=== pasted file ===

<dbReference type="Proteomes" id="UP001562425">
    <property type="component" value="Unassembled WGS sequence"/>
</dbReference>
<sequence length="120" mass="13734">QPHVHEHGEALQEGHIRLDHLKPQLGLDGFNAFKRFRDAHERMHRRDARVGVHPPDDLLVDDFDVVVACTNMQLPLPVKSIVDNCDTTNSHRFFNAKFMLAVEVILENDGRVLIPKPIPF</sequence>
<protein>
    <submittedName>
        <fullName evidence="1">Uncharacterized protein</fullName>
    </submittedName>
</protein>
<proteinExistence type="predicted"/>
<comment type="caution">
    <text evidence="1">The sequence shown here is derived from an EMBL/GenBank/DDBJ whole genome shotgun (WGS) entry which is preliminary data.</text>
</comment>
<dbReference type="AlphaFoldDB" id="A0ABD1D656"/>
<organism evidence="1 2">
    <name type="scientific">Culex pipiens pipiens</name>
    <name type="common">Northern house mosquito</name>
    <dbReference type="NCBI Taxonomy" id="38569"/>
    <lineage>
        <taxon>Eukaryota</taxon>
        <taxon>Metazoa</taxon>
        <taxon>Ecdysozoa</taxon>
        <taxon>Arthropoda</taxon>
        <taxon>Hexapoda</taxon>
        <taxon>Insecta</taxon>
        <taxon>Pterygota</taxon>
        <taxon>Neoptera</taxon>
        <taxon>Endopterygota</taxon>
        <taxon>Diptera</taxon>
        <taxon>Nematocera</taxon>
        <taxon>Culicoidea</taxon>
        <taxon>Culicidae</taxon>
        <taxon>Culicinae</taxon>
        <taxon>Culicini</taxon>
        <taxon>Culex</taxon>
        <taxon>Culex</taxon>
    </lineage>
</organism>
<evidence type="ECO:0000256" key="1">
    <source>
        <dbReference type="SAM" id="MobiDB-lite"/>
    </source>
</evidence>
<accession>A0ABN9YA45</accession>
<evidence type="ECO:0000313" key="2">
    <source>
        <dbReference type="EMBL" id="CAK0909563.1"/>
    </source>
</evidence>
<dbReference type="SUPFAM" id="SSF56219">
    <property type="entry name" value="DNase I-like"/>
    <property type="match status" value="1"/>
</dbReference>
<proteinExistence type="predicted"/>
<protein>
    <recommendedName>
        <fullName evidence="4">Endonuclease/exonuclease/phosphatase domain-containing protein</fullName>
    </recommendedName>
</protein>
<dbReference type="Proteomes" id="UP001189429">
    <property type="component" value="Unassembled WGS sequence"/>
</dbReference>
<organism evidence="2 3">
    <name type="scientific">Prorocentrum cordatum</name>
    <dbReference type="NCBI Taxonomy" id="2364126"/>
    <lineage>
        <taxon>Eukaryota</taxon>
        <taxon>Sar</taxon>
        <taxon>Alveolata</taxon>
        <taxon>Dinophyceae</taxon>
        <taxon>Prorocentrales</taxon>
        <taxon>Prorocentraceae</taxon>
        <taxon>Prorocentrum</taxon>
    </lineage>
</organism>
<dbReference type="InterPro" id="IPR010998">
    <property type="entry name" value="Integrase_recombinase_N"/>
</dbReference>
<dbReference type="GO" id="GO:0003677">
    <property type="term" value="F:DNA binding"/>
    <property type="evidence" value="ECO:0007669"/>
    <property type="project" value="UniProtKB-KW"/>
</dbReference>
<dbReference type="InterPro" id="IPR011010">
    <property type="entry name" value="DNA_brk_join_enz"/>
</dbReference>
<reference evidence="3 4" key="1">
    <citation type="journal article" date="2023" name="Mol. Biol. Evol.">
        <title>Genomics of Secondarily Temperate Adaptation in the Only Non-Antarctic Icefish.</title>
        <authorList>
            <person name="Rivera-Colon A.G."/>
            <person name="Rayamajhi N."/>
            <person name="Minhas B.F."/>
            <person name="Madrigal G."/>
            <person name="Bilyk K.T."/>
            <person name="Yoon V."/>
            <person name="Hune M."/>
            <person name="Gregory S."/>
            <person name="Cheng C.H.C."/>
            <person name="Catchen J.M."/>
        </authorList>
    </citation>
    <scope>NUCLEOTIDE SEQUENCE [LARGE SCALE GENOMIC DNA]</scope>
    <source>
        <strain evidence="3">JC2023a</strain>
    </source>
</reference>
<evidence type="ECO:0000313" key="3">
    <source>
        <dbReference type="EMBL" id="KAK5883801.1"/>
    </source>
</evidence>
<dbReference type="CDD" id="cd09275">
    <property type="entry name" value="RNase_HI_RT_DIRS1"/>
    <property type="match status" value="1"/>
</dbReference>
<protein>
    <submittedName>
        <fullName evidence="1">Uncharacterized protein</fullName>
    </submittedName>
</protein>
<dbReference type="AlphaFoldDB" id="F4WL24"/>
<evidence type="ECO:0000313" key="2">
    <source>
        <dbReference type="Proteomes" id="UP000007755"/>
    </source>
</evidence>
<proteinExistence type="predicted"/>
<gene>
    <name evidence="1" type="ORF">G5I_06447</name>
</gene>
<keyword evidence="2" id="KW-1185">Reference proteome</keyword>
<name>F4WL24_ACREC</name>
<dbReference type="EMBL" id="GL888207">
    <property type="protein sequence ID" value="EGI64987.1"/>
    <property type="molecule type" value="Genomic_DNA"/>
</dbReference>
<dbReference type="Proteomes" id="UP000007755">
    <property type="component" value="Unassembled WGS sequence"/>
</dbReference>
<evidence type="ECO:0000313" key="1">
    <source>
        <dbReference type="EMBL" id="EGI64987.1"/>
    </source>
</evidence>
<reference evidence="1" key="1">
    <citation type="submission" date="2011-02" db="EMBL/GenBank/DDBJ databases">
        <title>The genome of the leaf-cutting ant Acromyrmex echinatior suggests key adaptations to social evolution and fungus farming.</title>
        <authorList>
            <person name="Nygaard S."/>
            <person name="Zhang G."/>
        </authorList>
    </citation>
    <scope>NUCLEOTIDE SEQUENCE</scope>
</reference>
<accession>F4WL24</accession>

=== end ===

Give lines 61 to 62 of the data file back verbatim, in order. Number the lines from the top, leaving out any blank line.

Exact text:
    <property type="component" value="Unassembled WGS sequence"/>
</dbReference>